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‘Sabhal Mòr Ostaig partners Celtic Connections in an exciting International Commission’

The Atlantic Corridor- Slighe a Chuain

On Wednesday last the fulfilment of an idea which had long been in the mind of the extraordinarily gifted Galician musician/piper, Carlos Nunez, was brought to life in a special performance at Celtic Connections.

Through a unique and exciting collaboration between Celtic Connections and Sabhal Mòr Ostaig, this outstanding international musician was to travel to Skye where, over a 10 day residency period at Sabhal Mòr, he was to research, develop and routine much of the creative content which would form the ‘backbone’ for this special Celtic Connections performance at Glasgow’s Royal Concert Hall.

Carlos had a special interest in travelling to Sabhal Mòr, in order to work with ‘key individuals’ there who are world recognised experts in the history of the Scottish Bagpipes and of course, also to visit the island itself with its particular and iconic status at the centre of the history and the development of Scottish Pipe Music.

His special interest was to explore, research and develop new thinking around the concept, originally presented by Hugh Cheape in a series of published works, that the Highland bagpipe may have arrived in Scotland from the Iberian Peninsula via a long-established maritime route and that this historical link, which existed over many centuries, played a significant role in bringing this shared piping heritage to communities along the ‘Atlantic Corridor’ linking Galicia, Wales, Ireland, the Western Seaboard and the Islands of Scotland, Patagonian, Argentina and Brazil, and whose influences can still to this day be found, to varying degrees, fused  with  the indigenous musical forms of all these  countries.

In exploring the specific Scottish dimension, Carlos was able to make use of the significant amount of reference material held within Sabhal Mòr Ostaig’s Special Collections and furthermore, he was particularly delighted to have the opportunity to work closely with Prof Hugh Cheape, a world renowned expert in this field  and  Dr Decker Forrest, a very fine Piper in his own right, who heads up Sabhal Mor’s Traditional Music Degree Programme and who has also published important academic work on key elements of piping history. Additionally, Carlos was also able to work with local piper, Dr Angus Macdonald of Glenuig, who along with his brothers, Allan and Iain, is recognised as one of the outstanding Pipers of his generation. Carlos also took the opportunity of his visit to Skye to meet with Dr John Purser, musician, composer, writer, broadcaster and musicologist, who has written extensively on the history of Scottish Music. Carlos described the experience of his time at Sabhal Mòr as being ‘hugely beneficial and deeply inspiring’.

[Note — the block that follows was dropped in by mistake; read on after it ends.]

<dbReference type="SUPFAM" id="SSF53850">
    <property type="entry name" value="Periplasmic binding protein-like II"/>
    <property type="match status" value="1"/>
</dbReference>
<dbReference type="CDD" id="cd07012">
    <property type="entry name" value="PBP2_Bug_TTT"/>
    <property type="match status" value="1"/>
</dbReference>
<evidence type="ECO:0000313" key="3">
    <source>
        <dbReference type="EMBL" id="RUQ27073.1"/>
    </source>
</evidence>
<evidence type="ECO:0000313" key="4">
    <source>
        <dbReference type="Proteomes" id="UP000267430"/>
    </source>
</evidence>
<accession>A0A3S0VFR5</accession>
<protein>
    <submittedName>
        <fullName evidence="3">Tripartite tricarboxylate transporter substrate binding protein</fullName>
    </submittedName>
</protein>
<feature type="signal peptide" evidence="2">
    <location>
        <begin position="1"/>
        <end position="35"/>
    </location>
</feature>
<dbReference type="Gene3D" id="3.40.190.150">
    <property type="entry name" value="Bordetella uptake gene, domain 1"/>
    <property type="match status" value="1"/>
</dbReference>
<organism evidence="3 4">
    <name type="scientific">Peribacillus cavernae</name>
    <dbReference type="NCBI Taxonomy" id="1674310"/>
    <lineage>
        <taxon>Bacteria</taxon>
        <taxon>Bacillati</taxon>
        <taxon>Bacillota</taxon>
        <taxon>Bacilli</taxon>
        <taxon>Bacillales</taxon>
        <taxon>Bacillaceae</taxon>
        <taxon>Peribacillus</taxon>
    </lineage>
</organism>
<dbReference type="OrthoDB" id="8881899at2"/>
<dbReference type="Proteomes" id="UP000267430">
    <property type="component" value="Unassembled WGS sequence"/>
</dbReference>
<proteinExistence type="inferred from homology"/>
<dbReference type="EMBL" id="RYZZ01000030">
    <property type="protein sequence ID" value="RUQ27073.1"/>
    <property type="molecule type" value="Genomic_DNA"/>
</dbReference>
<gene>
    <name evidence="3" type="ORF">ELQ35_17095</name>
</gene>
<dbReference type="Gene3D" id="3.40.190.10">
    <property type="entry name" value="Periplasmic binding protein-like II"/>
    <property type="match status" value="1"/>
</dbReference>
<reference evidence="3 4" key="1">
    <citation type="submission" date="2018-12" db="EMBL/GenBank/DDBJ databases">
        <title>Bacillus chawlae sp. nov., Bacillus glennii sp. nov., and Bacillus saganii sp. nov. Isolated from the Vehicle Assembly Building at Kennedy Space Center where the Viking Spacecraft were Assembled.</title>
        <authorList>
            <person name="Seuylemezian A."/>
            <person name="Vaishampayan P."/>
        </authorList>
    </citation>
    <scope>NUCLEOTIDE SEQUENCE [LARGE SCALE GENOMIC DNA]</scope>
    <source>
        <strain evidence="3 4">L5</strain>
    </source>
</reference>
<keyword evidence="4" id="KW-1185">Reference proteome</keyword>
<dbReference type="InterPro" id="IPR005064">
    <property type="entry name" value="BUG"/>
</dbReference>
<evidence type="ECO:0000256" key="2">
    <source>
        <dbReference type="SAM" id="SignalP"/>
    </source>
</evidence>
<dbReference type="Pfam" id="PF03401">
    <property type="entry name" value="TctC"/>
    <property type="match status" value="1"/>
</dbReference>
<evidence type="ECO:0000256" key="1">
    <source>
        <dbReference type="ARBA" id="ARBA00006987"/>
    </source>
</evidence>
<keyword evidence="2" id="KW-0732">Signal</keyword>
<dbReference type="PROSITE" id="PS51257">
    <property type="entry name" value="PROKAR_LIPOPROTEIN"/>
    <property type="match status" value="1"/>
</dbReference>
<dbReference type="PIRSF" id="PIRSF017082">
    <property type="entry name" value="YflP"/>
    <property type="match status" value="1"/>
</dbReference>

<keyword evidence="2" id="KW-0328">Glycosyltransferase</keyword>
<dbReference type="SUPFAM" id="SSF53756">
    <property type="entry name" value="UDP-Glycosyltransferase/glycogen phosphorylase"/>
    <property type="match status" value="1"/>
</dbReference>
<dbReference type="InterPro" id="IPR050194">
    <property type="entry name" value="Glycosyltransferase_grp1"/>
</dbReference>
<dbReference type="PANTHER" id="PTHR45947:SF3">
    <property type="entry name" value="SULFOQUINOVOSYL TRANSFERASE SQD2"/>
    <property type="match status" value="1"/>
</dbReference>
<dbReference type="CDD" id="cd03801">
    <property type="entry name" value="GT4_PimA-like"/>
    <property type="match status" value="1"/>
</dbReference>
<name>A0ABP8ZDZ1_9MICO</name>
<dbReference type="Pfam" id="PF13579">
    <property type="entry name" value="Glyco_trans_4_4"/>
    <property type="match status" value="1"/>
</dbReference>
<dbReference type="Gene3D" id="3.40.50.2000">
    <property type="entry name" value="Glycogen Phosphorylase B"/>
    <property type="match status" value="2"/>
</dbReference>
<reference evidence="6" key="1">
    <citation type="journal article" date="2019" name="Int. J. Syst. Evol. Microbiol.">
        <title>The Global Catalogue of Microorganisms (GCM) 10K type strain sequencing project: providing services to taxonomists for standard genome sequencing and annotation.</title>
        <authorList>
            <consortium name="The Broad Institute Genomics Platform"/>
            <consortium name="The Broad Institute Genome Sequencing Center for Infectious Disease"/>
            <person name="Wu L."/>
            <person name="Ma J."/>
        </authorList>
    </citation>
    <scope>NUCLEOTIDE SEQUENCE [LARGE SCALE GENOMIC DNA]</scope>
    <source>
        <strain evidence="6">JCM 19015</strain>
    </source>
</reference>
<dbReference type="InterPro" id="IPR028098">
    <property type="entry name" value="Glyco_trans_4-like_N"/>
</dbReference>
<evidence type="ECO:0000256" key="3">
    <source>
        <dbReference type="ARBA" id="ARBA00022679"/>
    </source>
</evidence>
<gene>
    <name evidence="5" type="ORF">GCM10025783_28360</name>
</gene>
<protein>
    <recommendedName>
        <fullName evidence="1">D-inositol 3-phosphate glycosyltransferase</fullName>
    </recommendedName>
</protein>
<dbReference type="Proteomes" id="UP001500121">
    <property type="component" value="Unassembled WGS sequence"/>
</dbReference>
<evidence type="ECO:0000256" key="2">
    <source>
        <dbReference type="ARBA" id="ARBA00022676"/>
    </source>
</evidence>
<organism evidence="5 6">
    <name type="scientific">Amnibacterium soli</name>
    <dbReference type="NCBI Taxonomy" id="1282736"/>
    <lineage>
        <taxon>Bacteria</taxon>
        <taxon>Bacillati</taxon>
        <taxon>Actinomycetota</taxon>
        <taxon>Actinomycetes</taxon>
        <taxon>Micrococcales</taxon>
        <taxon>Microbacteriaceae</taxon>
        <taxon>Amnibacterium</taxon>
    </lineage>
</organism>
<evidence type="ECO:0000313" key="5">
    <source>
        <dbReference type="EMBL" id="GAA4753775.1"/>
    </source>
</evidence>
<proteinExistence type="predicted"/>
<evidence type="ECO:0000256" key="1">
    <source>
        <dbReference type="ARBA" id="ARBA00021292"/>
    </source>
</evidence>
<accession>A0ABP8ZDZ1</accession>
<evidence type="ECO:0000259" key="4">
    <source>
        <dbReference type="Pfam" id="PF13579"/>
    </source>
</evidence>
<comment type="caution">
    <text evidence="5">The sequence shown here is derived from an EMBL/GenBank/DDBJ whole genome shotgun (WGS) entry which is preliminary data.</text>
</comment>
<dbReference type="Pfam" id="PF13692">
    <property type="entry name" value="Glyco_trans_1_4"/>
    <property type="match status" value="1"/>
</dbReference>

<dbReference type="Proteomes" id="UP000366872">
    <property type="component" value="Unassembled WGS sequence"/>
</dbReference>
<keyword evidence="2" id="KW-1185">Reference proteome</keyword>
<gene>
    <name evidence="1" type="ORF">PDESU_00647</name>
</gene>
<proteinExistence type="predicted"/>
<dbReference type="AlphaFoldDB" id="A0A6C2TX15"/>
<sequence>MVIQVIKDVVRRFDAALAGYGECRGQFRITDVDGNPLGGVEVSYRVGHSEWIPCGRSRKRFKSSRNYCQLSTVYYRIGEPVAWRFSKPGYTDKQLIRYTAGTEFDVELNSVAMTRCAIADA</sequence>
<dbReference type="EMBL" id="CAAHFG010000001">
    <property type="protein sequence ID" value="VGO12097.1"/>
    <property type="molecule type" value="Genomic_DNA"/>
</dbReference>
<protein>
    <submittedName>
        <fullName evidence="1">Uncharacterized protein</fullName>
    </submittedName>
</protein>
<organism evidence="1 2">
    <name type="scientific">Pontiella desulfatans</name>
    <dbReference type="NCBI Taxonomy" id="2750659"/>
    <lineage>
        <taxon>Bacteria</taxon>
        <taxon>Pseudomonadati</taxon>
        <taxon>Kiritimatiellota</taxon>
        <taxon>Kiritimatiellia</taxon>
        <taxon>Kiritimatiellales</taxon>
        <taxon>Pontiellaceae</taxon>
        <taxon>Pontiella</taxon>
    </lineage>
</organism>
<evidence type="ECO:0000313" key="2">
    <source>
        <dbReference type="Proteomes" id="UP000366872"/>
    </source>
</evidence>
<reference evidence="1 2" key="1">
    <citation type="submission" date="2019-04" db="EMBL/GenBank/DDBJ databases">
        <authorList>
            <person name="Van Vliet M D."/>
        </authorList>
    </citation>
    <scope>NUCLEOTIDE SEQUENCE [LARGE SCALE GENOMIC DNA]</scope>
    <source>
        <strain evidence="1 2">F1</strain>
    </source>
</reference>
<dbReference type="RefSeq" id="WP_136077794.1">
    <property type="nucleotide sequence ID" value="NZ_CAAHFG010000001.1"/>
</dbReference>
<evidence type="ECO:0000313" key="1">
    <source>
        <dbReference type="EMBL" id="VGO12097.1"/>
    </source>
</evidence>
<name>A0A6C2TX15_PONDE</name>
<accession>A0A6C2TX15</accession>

The performance on the night was received with great critical acclaim and the packed out concert hall audience was treated to a fascinating and movingly beautiful  musical journey through the historical and geographical context of the ‘Atlantic Corridor’, all woven into an intricate and compelling musical tapestry by  Carlos Nunez’s charismatic presence,  consummate musicianship and engaging stagecraft. Carlos was joined on stage by his very fine ensemble  with wonderful guest performances from, Decker Forrest, Karen Matheson and Donald Shaw, dancer, Sophie Stevenson, Gaelic singer and harpist Mischa Macpherson, Argentinian accordionist, Chango Spasiuk and  Welsh musicians, Angharad Jenkins, Patrick Rimes and  Gwenan Gibbard ‘signposting’ the Patagonian connections.

A particular highlight of the night was when Dr Angus MacDonald descended through the auditorium, performing a pìobaireachd commemorating the Battle of Glen Shiel in 1719, where a Galician regiment, fighting in support of the Jacobite cause, lost many lives. He was joined by Núñez on Gaita in what was a very moving musical manifestation of that cultural and historical convergence.

Prof Hugh Cheape said today,

This has been a very fruitful collaboration and, with Carlos’ enthusiasm and experience, has enabled us to bring current research in Celtic and Gaelic Studies to the audience of Celtic connections. Carlos has launched a very effective musical craft on the ‘Atlantic Corridor’.

Donnie Munro, Director of Development, Fundraising and the Arts at Sabhal Mòr, who along with Celtic Connections Director, Donald Shaw, jointly arranged for the commission said today,

‘We at Sabhal Mòr Ostaig were delighted to have facilitated this commission in partnership with Celtic Connections and our desire to do so, is indicative of the vision which the institution has, to place Gaelic Language, culture and heritage, confidently and with purpose, within an international context. This project again shows the strength of the great common heritage we share across the Celtic regions and confirms that far from being peripheral, our joint history points to one of significant international influence.’

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